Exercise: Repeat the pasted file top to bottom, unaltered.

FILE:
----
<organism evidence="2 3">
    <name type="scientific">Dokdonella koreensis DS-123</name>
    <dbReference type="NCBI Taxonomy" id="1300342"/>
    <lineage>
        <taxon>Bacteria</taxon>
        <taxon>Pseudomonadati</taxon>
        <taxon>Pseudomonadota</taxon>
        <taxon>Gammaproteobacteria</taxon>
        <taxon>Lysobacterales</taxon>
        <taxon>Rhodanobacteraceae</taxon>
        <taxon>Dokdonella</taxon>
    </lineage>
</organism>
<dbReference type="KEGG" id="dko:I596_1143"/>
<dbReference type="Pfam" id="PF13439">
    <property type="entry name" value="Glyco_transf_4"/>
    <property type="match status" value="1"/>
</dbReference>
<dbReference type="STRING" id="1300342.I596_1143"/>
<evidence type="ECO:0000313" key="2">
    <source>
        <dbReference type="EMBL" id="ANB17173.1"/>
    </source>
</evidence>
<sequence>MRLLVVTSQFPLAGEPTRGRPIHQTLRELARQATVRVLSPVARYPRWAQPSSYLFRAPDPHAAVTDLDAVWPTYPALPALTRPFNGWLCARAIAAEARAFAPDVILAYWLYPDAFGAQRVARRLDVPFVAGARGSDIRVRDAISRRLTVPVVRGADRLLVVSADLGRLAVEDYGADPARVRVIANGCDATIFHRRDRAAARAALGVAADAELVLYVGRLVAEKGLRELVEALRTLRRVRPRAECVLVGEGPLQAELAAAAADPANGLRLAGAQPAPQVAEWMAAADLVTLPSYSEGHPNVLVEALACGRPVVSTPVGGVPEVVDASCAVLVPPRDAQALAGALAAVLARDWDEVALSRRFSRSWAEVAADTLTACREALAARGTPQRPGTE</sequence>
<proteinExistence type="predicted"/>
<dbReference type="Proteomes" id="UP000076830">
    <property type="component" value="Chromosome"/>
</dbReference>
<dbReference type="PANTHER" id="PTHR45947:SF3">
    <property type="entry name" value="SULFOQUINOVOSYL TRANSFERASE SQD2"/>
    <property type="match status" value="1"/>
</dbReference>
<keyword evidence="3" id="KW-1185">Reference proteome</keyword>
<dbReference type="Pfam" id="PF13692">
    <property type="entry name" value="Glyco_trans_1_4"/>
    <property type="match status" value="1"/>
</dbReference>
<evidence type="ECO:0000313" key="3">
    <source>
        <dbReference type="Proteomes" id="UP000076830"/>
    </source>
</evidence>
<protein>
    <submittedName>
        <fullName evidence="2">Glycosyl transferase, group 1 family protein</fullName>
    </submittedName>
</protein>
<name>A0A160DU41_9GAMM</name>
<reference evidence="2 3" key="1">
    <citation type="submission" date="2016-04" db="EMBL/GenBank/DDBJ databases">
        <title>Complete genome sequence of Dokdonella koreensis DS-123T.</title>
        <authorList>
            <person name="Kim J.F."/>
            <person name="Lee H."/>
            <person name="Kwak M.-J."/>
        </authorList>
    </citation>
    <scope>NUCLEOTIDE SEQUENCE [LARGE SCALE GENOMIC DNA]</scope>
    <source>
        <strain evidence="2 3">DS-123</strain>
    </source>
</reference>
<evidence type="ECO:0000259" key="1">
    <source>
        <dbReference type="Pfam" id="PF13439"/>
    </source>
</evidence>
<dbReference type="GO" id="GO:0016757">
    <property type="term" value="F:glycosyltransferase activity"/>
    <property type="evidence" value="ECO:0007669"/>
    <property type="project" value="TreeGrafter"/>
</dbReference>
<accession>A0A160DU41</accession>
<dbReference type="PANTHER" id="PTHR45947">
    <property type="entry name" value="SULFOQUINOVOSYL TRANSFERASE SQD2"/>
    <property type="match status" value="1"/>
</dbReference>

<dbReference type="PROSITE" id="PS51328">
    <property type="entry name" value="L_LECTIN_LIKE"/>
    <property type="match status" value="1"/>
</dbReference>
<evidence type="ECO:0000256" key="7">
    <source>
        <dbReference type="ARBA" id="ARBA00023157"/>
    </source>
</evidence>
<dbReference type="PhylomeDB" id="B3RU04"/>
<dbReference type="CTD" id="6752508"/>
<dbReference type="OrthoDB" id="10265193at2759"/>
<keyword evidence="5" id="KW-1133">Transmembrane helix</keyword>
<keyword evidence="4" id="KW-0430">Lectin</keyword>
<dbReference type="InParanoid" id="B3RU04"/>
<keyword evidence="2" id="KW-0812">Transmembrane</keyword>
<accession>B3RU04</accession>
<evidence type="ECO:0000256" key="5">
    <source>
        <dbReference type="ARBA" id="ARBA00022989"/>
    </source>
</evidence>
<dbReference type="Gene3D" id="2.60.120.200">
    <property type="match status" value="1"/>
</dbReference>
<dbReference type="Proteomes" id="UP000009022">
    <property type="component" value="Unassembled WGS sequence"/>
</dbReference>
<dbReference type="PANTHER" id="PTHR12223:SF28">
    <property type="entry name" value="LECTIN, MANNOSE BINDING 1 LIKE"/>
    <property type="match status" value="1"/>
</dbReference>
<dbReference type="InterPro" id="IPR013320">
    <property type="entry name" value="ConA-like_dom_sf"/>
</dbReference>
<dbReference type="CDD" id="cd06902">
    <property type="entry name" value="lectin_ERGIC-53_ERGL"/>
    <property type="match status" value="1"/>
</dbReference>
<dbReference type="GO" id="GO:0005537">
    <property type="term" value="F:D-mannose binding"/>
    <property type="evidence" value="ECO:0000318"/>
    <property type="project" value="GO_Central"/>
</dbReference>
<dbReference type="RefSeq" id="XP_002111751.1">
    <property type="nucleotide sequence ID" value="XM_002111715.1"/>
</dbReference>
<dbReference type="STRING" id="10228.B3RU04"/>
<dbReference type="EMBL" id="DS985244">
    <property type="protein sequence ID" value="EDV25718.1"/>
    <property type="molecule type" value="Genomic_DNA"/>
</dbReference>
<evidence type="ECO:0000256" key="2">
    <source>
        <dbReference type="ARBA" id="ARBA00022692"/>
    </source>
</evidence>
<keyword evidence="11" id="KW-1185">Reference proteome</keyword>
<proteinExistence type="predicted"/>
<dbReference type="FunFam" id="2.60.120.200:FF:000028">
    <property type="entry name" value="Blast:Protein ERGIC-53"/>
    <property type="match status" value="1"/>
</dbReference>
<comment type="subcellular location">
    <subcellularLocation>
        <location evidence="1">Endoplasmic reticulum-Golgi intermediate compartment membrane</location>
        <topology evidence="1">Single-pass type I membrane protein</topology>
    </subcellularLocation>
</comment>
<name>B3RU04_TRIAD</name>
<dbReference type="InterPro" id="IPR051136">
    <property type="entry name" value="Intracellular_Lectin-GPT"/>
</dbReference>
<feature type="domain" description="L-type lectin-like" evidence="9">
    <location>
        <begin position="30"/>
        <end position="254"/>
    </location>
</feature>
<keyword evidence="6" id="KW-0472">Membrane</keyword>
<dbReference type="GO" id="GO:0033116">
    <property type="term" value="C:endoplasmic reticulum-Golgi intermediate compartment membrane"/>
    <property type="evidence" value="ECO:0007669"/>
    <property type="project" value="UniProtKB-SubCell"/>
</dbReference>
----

<organism evidence="2 3">
    <name type="scientific">Dokdonella koreensis DS-123</name>
    <dbReference type="NCBI Taxonomy" id="1300342"/>
    <lineage>
        <taxon>Bacteria</taxon>
        <taxon>Pseudomonadati</taxon>
        <taxon>Pseudomonadota</taxon>
        <taxon>Gammaproteobacteria</taxon>
        <taxon>Lysobacterales</taxon>
        <taxon>Rhodanobacteraceae</taxon>
        <taxon>Dokdonella</taxon>
    </lineage>
</organism>
<dbReference type="KEGG" id="dko:I596_1143"/>
<dbReference type="Pfam" id="PF13439">
    <property type="entry name" value="Glyco_transf_4"/>
    <property type="match status" value="1"/>
</dbReference>
<dbReference type="STRING" id="1300342.I596_1143"/>
<evidence type="ECO:0000313" key="2">
    <source>
        <dbReference type="EMBL" id="ANB17173.1"/>
    </source>
</evidence>
<sequence>MRLLVVTSQFPLAGEPTRGRPIHQTLRELARQATVRVLSPVARYPRWAQPSSYLFRAPDPHAAVTDLDAVWPTYPALPALTRPFNGWLCARAIAAEARAFAPDVILAYWLYPDAFGAQRVARRLDVPFVAGARGSDIRVRDAISRRLTVPVVRGADRLLVVSADLGRLAVEDYGADPARVRVIANGCDATIFHRRDRAAARAALGVAADAELVLYVGRLVAEKGLRELVEALRTLRRVRPRAECVLVGEGPLQAELAAAAADPANGLRLAGAQPAPQVAEWMAAADLVTLPSYSEGHPNVLVEALACGRPVVSTPVGGVPEVVDASCAVLVPPRDAQALAGALAAVLARDWDEVALSRRFSRSWAEVAADTLTACREALAARGTPQRPGTE</sequence>
<proteinExistence type="predicted"/>
<dbReference type="Proteomes" id="UP000076830">
    <property type="component" value="Chromosome"/>
</dbReference>
<dbReference type="PANTHER" id="PTHR45947:SF3">
    <property type="entry name" value="SULFOQUINOVOSYL TRANSFERASE SQD2"/>
    <property type="match status" value="1"/>
</dbReference>
<keyword evidence="3" id="KW-1185">Reference proteome</keyword>
<dbReference type="Pfam" id="PF13692">
    <property type="entry name" value="Glyco_trans_1_4"/>
    <property type="match status" value="1"/>
</dbReference>
<evidence type="ECO:0000313" key="3">
    <source>
        <dbReference type="Proteomes" id="UP000076830"/>
    </source>
</evidence>
<protein>
    <submittedName>
        <fullName evidence="2">Glycosyl transferase, group 1 family protein</fullName>
    </submittedName>
</protein>
<name>A0A160DU41_9GAMM</name>
<reference evidence="2 3" key="1">
    <citation type="submission" date="2016-04" db="EMBL/GenBank/DDBJ databases">
        <title>Complete genome sequence of Dokdonella koreensis DS-123T.</title>
        <authorList>
            <person name="Kim J.F."/>
            <person name="Lee H."/>
            <person name="Kwak M.-J."/>
        </authorList>
    </citation>
    <scope>NUCLEOTIDE SEQUENCE [LARGE SCALE GENOMIC DNA]</scope>
    <source>
        <strain evidence="2 3">DS-123</strain>
    </source>
</reference>
<evidence type="ECO:0000259" key="1">
    <source>
        <dbReference type="Pfam" id="PF13439"/>
    </source>
</evidence>
<dbReference type="GO" id="GO:0016757">
    <property type="term" value="F:glycosyltransferase activity"/>
    <property type="evidence" value="ECO:0007669"/>
    <property type="project" value="TreeGrafter"/>
</dbReference>
<accession>A0A160DU41</accession>
<dbReference type="PANTHER" id="PTHR45947">
    <property type="entry name" value="SULFOQUINOVOSYL TRANSFERASE SQD2"/>
    <property type="match status" value="1"/>
</dbReference>

<dbReference type="PROSITE" id="PS51328">
    <property type="entry name" value="L_LECTIN_LIKE"/>
    <property type="match status" value="1"/>
</dbReference>
<evidence type="ECO:0000256" key="7">
    <source>
        <dbReference type="ARBA" id="ARBA00023157"/>
    </source>
</evidence>
<dbReference type="PhylomeDB" id="B3RU04"/>
<dbReference type="CTD" id="6752508"/>
<dbReference type="OrthoDB" id="10265193at2759"/>
<keyword evidence="5" id="KW-1133">Transmembrane helix</keyword>
<keyword evidence="4" id="KW-0430">Lectin</keyword>
<dbReference type="InParanoid" id="B3RU04"/>
<keyword evidence="2" id="KW-0812">Transmembrane</keyword>
<accession>B3RU04</accession>
<evidence type="ECO:0000256" key="5">
    <source>
        <dbReference type="ARBA" id="ARBA00022989"/>
    </source>
</evidence>
<dbReference type="Gene3D" id="2.60.120.200">
    <property type="match status" value="1"/>
</dbReference>
<dbReference type="Proteomes" id="UP000009022">
    <property type="component" value="Unassembled WGS sequence"/>
</dbReference>
<dbReference type="PANTHER" id="PTHR12223:SF28">
    <property type="entry name" value="LECTIN, MANNOSE BINDING 1 LIKE"/>
    <property type="match status" value="1"/>
</dbReference>
<dbReference type="InterPro" id="IPR013320">
    <property type="entry name" value="ConA-like_dom_sf"/>
</dbReference>
<dbReference type="CDD" id="cd06902">
    <property type="entry name" value="lectin_ERGIC-53_ERGL"/>
    <property type="match status" value="1"/>
</dbReference>
<dbReference type="GO" id="GO:0005537">
    <property type="term" value="F:D-mannose binding"/>
    <property type="evidence" value="ECO:0000318"/>
    <property type="project" value="GO_Central"/>
</dbReference>
<dbReference type="RefSeq" id="XP_002111751.1">
    <property type="nucleotide sequence ID" value="XM_002111715.1"/>
</dbReference>
<dbReference type="STRING" id="10228.B3RU04"/>
<dbReference type="EMBL" id="DS985244">
    <property type="protein sequence ID" value="EDV25718.1"/>
    <property type="molecule type" value="Genomic_DNA"/>
</dbReference>
<evidence type="ECO:0000256" key="2">
    <source>
        <dbReference type="ARBA" id="ARBA00022692"/>
    </source>
</evidence>
<keyword evidence="11" id="KW-1185">Reference proteome</keyword>
<proteinExistence type="predicted"/>
<dbReference type="FunFam" id="2.60.120.200:FF:000028">
    <property type="entry name" value="Blast:Protein ERGIC-53"/>
    <property type="match status" value="1"/>
</dbReference>
<comment type="subcellular location">
    <subcellularLocation>
        <location evidence="1">Endoplasmic reticulum-Golgi intermediate compartment membrane</location>
        <topology evidence="1">Single-pass type I membrane protein</topology>
    </subcellularLocation>
</comment>
<name>B3RU04_TRIAD</name>
<dbReference type="InterPro" id="IPR051136">
    <property type="entry name" value="Intracellular_Lectin-GPT"/>
</dbReference>
<feature type="domain" description="L-type lectin-like" evidence="9">
    <location>
        <begin position="30"/>
        <end position="254"/>
    </location>
</feature>
<keyword evidence="6" id="KW-0472">Membrane</keyword>
<dbReference type="GO" id="GO:0033116">
    <property type="term" value="C:endoplasmic reticulum-Golgi intermediate compartment membrane"/>
    <property type="evidence" value="ECO:0007669"/>
    <property type="project" value="UniProtKB-SubCell"/>
</dbReference>